Exciting new research suggests it’s okay to hit your snooze button.
Weill Cornell Medical College in Qatar has found that losing as little as 30 minutes of sleep per day during the week can have serious long-term consequences including weight gain, giving us one more valid reason to sleep in.
The study involved 522 patients who each completed seven day sleep diaries and monitored their weekday sleep debt. Participants who logged fewer hours of sleep during the week were 72 per cent more likely to be obese compared to those getting enough shut-eye.
What’s really frightening is that by the six month mark, sleep debt was significantly associated with obesity and even insulin resistance.
Lead study author Professor Shahrad Taheri believes these findings apply to thousands of people worldwide. “Sleep loss is widespread in modern society, but only in the last decade have we realized its metabolic consequences,” Taheri said.
“Our findings suggest that avoiding sleep debt could have positive benefits for waistlines and metabolism and that incorporating sleep into lifestyle interventions for weight loss and diabetes might improve success.”
Here are five ways to reduce sleep debt for good:
1. Do a tech cleanse
“Blue light emitting devices such as smartphones, tablets and laptops have the ability to significantly disrupt our sleep or make falling asleep harder,” says Lana Eyeington, clinical exercise physiologist and sleep scientist. “The illumination throws our biological clock out of whack and suppresses our natural ‘sleepy’ hormone, melatonin.”
While the popular recommendation is to simply remove technology from your sleep zone, Eyeington says it’s best to disconnect at least 90 minutes before you even step into your room.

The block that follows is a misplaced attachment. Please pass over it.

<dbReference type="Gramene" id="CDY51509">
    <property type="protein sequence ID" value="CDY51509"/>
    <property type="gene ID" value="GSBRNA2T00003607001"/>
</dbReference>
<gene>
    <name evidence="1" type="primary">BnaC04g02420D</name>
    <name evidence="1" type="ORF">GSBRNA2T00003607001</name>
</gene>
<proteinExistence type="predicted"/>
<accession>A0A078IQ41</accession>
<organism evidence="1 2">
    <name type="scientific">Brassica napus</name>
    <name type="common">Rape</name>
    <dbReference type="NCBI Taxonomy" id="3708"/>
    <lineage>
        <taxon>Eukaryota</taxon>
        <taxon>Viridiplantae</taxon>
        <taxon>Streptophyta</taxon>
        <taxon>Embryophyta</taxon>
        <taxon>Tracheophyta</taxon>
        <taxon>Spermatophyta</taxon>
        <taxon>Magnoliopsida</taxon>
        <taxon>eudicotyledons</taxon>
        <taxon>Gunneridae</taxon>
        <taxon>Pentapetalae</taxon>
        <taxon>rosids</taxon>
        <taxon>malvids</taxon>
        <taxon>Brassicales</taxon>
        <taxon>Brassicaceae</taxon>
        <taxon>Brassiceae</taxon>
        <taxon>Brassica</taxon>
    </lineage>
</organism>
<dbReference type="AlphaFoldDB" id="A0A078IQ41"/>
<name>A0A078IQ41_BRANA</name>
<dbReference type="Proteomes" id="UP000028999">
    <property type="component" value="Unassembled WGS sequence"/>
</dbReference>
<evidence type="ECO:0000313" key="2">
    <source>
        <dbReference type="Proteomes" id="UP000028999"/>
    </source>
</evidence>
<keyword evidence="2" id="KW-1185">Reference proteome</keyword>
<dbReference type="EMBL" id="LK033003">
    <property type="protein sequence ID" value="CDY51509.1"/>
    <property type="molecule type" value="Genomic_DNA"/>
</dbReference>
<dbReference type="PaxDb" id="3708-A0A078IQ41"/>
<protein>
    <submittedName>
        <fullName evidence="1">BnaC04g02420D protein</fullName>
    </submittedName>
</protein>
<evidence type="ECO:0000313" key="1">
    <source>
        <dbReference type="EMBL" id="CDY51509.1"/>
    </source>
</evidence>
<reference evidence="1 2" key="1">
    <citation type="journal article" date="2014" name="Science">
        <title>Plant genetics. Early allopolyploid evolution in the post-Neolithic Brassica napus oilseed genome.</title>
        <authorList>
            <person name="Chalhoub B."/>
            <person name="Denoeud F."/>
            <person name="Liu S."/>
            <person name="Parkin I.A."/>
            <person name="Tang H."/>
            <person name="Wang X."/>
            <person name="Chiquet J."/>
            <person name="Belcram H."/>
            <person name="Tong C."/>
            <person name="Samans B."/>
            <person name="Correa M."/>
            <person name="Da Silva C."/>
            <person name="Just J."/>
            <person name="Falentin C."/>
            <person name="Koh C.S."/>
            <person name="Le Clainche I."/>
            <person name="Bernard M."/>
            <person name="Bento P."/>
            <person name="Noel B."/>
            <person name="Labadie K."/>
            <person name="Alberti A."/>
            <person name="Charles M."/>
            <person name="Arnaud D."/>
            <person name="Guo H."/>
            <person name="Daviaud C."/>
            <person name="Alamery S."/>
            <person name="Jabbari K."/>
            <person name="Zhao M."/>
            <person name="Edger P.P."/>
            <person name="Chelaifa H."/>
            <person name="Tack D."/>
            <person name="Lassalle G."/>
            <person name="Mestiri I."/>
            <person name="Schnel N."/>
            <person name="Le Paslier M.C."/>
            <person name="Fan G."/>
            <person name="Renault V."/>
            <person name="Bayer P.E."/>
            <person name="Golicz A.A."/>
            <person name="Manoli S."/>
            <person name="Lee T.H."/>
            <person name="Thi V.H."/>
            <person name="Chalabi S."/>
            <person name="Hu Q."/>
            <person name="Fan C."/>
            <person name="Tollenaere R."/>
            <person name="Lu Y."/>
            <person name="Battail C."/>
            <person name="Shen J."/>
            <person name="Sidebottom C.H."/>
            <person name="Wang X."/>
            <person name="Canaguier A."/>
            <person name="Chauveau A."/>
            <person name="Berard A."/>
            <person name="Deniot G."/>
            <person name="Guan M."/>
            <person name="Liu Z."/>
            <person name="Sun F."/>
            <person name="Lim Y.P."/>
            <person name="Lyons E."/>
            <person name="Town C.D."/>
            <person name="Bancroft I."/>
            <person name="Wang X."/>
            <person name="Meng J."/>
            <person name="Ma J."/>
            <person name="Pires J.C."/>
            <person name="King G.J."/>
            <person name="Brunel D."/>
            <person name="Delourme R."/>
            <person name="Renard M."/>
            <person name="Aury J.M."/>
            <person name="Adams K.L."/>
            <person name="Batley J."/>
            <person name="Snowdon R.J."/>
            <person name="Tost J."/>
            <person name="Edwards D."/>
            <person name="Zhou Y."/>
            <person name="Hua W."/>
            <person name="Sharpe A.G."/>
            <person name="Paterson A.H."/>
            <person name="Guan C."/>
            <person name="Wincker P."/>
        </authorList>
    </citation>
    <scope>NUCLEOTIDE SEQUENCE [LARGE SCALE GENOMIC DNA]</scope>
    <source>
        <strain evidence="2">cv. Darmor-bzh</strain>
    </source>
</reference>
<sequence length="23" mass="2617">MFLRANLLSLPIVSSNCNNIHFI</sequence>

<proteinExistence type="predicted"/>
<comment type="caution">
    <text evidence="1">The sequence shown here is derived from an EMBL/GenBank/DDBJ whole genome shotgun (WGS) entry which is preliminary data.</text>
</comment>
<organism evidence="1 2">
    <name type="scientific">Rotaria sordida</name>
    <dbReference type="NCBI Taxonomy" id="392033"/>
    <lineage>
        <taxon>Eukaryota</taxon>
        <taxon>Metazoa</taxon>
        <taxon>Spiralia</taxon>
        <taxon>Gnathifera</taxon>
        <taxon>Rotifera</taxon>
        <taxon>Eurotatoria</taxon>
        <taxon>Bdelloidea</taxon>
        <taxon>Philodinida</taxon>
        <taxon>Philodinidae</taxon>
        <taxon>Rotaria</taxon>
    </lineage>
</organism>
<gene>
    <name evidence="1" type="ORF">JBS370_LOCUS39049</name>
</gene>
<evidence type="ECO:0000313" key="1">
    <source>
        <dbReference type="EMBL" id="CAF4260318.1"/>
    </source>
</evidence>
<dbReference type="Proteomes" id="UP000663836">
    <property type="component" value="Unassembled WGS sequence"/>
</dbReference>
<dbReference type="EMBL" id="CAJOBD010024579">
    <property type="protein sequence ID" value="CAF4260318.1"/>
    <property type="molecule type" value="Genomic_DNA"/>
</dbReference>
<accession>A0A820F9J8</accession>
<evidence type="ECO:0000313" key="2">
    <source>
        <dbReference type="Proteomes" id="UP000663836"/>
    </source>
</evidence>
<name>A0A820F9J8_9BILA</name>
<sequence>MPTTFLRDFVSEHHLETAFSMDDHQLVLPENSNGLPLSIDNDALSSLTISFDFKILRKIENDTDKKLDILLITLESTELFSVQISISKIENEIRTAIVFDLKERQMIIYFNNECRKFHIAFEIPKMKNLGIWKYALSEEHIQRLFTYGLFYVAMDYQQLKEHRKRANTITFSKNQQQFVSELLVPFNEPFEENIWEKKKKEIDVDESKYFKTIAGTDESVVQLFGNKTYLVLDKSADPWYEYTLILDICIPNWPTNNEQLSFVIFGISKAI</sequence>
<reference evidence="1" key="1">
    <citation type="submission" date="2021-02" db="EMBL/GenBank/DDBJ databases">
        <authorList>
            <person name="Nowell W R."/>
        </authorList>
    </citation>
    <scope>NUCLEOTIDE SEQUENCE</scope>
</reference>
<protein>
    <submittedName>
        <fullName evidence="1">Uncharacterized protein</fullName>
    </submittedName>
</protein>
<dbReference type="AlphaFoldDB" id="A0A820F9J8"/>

2. Set a routine
Studies show that constantly changing your PM schedule can wreak havoc on your ability to reach a deep level of sleep.
To combat crazy schedules, Professor David Hillman, Chair of the Australian Sleep Health Foundation says establishing a night-time routine is paramount. “Read instead of watching TV or try a relaxation exercise to wind down,” he says. “Your internal body clock, which programs your night-day sleep-wake cycle, will thrive on it.”
Post-sundown isn’t the only time you can set a routine to benefit your sleep habits though, says Janella Purcell, nutritionist and Lifestream ambassador. “Make sure you get plenty of natural sunlight during the day. This signals the brain to produce melatonin.”
3. Tweak your diet
Purcell says magnesium is a great supplement to support sleep. “It’s an essential mineral involved in muscle relaxation as well as energy production,” she says. “Signs of magnesium deficiency include difficulty sleeping in and waking up early.”
Experts also agree that minimising caffeine will benefit your chance of getting good shut-eye. Eyeington’s approach is to taper your caffeine intake throughout the day.
“Start with your biggest dose first thing in the morning and taper down by lunchtime,” she says. “Caffeine has a half-life of approximately six hours. That means it takes six hours for only HALF of the caffeine to be metabolised by the body!”
4. Give your bedroom a makeover
We hear it time and time again: make your bedroom a sleep sanctuary! But Eyeington says bedroom faux pas are still quite common.
“Keep your study or desk space separate to your bedroom and use an analogue alarm clock,” she advises.
Hillman agrees and says that small physical changes to your sleep environment can have a powerful impact. “Make sure the bedroom is a comfortable, quiet, dark sanctuary for sleep. The act of going to bed is a powerful cue for the body – the bedroom should be reserved for sleeping and sex.
5. Make a sleep list
If you find you toss and turn at night thinking about all the tasks you need to complete, Purcell recommends starting a sleep list.
Keep a pad and pen next to your bed and incorporate it into your nighttime routine. Write down all the to-do’s you need to unload, plus some points you at grateful for. “It’s a great way to empty the mind,” she says.
If you experience chronic tiredness and lethargy contact your GP for tailored medical advice.
Images via The Telegraph